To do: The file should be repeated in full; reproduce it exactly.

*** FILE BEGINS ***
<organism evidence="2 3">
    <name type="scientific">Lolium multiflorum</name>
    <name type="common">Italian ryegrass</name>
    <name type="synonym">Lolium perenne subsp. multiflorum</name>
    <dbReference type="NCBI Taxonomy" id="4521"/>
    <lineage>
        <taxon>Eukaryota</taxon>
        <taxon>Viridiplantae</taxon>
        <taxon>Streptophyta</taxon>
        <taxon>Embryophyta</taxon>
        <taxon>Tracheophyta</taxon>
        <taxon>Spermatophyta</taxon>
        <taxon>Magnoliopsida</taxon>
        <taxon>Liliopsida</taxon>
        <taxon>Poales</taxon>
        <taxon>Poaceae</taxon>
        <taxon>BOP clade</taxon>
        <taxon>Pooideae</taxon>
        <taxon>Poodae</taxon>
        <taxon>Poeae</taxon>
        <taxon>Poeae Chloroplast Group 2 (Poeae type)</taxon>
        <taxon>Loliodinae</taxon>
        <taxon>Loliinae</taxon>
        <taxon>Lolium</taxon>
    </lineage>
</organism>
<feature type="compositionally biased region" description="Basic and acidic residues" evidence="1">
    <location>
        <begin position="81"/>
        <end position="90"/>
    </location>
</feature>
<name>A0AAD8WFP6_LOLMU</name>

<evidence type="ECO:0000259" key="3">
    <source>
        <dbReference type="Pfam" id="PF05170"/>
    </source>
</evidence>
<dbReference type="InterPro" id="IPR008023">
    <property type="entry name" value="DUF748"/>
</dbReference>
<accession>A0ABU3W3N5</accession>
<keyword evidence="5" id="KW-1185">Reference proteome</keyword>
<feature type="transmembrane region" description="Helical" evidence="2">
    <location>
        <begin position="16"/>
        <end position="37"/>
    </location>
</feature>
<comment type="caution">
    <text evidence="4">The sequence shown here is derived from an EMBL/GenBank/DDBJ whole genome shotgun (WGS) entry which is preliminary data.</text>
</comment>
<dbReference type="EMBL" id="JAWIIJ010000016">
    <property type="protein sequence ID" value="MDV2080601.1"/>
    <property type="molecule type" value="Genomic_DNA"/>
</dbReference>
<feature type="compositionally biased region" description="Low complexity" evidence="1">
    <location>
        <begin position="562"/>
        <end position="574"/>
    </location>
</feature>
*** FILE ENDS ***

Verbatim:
<organism evidence="2 3">
    <name type="scientific">Lolium multiflorum</name>
    <name type="common">Italian ryegrass</name>
    <name type="synonym">Lolium perenne subsp. multiflorum</name>
    <dbReference type="NCBI Taxonomy" id="4521"/>
    <lineage>
        <taxon>Eukaryota</taxon>
        <taxon>Viridiplantae</taxon>
        <taxon>Streptophyta</taxon>
        <taxon>Embryophyta</taxon>
        <taxon>Tracheophyta</taxon>
        <taxon>Spermatophyta</taxon>
        <taxon>Magnoliopsida</taxon>
        <taxon>Liliopsida</taxon>
        <taxon>Poales</taxon>
        <taxon>Poaceae</taxon>
        <taxon>BOP clade</taxon>
        <taxon>Pooideae</taxon>
        <taxon>Poodae</taxon>
        <taxon>Poeae</taxon>
        <taxon>Poeae Chloroplast Group 2 (Poeae type)</taxon>
        <taxon>Loliodinae</taxon>
        <taxon>Loliinae</taxon>
        <taxon>Lolium</taxon>
    </lineage>
</organism>
<feature type="compositionally biased region" description="Basic and acidic residues" evidence="1">
    <location>
        <begin position="81"/>
        <end position="90"/>
    </location>
</feature>
<name>A0AAD8WFP6_LOLMU</name>

<evidence type="ECO:0000259" key="3">
    <source>
        <dbReference type="Pfam" id="PF05170"/>
    </source>
</evidence>
<dbReference type="InterPro" id="IPR008023">
    <property type="entry name" value="DUF748"/>
</dbReference>
<accession>A0ABU3W3N5</accession>
<keyword evidence="5" id="KW-1185">Reference proteome</keyword>
<feature type="transmembrane region" description="Helical" evidence="2">
    <location>
        <begin position="16"/>
        <end position="37"/>
    </location>
</feature>
<comment type="caution">
    <text evidence="4">The sequence shown here is derived from an EMBL/GenBank/DDBJ whole genome shotgun (WGS) entry which is preliminary data.</text>
</comment>
<dbReference type="EMBL" id="JAWIIJ010000016">
    <property type="protein sequence ID" value="MDV2080601.1"/>
    <property type="molecule type" value="Genomic_DNA"/>
</dbReference>
<feature type="compositionally biased region" description="Low complexity" evidence="1">
    <location>
        <begin position="562"/>
        <end position="574"/>
    </location>
</feature>